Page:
[0052] Before reaching manifold 254, deposition and carrier gases are input through gas supply lines 270 into a mixing system 272, combined and then sent to manifold 254. Generally, the process gas supply lines 270 for each of the process gases include i) safety shut-off valves (not shown) that can be used to automatically or manually shut off the flow of process gas into the chamber 250, and ii) mass flow controllers (also not shown) that measure the flow of gas through the gas supply lines 270. When toxic gases are used in the process, several safety shut-off valves are positioned on each gas supply line in conventional configurations.

[0053] In a plasma enhanced CVD process, a controlled plasma is formed adjacent to the substrate 256 by RF energy applied to the manifold 254 from RF power supply 274 (with susceptor 258 grounded). Gas distribution manifold 254 is also an RF electrode, while susceptor 258 is grounded. RF power supply 274 can supply either single or mixed frequency RF power to manifold 254 to enhance the decomposition of reactive species introduced into chamber 250. A mixed frequency RF power supply typically supplies power at a high RF frequency (RF1) of 13.56 MHz and at a low RF frequency (RF2) of 350 kHz.

[0054] Heat is provided to the susceptor 258 by a resistive heat coil embedded in the susceptor 258. This additional heat compensates for the natural heat loss of the susceptor and provides rapid and uniform susceptor and substrate heating for effecting deposition.

[0055] The lift motor 262, the gas mixing system 272, and the RF power supply 274 are controlled by a system controller 276 over control lines 278. The reactor includes analog assemblies such as mass flow controllers (MFCs), RF generators, and lamp magnet drivers that are controlled by the system controller 276 which executes system control software stored in a memory 280, preferably a hard disk drive. The computer program dictates the timing, mixture of gases, RF power levels, susceptor position, and other parameters of a particular process. Motors and optical sensors (not shown) are used to move and determine the position of movable mechanical assemblies, such as the throttle valve of the vacuum system 268 and motor for positioning the susceptor 258.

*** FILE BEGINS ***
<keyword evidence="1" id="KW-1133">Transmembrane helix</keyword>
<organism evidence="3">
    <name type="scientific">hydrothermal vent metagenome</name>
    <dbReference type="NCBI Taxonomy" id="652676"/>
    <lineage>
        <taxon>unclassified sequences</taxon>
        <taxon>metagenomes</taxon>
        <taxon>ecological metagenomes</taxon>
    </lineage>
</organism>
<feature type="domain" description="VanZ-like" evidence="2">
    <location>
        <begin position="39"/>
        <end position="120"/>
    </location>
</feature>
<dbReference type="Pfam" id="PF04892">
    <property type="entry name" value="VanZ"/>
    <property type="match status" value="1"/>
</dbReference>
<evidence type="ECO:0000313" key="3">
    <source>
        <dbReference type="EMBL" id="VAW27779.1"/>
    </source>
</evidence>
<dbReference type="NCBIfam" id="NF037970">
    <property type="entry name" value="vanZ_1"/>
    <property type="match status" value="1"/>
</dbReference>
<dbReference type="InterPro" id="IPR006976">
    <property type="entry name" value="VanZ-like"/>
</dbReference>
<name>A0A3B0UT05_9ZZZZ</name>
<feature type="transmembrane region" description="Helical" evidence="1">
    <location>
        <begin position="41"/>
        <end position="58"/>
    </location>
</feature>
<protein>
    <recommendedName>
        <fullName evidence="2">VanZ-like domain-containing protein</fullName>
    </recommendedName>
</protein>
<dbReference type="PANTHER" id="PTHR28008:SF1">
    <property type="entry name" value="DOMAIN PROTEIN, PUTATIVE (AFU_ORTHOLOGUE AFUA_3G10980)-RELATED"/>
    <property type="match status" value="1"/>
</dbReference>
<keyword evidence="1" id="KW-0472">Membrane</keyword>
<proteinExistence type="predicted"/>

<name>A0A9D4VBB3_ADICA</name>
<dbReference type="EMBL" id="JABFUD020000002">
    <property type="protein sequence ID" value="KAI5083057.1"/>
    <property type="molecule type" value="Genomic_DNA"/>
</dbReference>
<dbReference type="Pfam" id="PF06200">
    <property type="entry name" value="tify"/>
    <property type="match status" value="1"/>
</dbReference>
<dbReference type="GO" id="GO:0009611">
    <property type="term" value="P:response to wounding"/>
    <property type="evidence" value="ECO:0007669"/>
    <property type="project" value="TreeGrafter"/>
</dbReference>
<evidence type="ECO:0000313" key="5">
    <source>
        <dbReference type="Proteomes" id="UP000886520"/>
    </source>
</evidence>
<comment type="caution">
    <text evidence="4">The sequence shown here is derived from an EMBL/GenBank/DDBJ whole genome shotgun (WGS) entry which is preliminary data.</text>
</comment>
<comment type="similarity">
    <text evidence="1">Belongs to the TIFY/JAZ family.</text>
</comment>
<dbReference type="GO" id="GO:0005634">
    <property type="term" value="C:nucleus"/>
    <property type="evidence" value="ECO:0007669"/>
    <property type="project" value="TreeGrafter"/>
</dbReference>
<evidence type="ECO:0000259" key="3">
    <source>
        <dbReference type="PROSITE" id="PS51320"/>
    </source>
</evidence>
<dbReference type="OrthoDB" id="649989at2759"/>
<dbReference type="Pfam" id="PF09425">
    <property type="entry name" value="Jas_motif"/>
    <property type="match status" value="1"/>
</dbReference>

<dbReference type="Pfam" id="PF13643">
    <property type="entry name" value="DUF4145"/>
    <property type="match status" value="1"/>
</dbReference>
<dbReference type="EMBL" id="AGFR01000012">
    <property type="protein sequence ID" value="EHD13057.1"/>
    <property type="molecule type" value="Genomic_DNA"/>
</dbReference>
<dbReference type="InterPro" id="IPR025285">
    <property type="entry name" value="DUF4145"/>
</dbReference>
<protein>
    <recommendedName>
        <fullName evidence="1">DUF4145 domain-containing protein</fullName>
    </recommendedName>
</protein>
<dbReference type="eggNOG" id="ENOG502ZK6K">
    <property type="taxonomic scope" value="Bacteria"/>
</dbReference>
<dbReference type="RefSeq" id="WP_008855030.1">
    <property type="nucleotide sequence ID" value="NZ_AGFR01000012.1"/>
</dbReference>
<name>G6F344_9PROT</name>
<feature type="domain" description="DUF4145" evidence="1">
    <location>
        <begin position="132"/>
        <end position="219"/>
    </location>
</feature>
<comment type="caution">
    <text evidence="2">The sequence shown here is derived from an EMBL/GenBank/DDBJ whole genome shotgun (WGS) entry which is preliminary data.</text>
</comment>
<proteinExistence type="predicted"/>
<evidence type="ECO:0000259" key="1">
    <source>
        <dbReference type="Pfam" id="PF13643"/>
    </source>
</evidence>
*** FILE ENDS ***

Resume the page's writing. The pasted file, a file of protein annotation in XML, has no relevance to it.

[0056] The system controller 276 controls all of the activities of the CVD reactor and one embodiment of the controller 276 includes a hard disk drive, a floppy disk drive, and a card rack (not shown). The card rack contains a single board computer (SBC), analog and digital input/output boards, interface boards and stepper motor controller boards. The system controller 276 conforms to the Versa Modular Europeans (VME) standard which defines board, card cage, bus structure, and connector dimensions and types.

[0057] Typically, any or all of the chamber lining, gas inlet manifold faceplate, support stem 260, and various other reactor hardware is made out of material such as aluminum or aluminum oxide. An example of such a CVD reactor is described in U.S. Pat. No. 5,000,113, entitled “Thermal CVD/PECVD Reactor and Use for Thermal Chemical Vapor Deposition of Silicon Dioxide and In-situ Multi-step Planarized Process,” issued to Wang et al., which is assigned to Applied Materials, Inc., the assignee of the present invention, and incorporated herein by reference.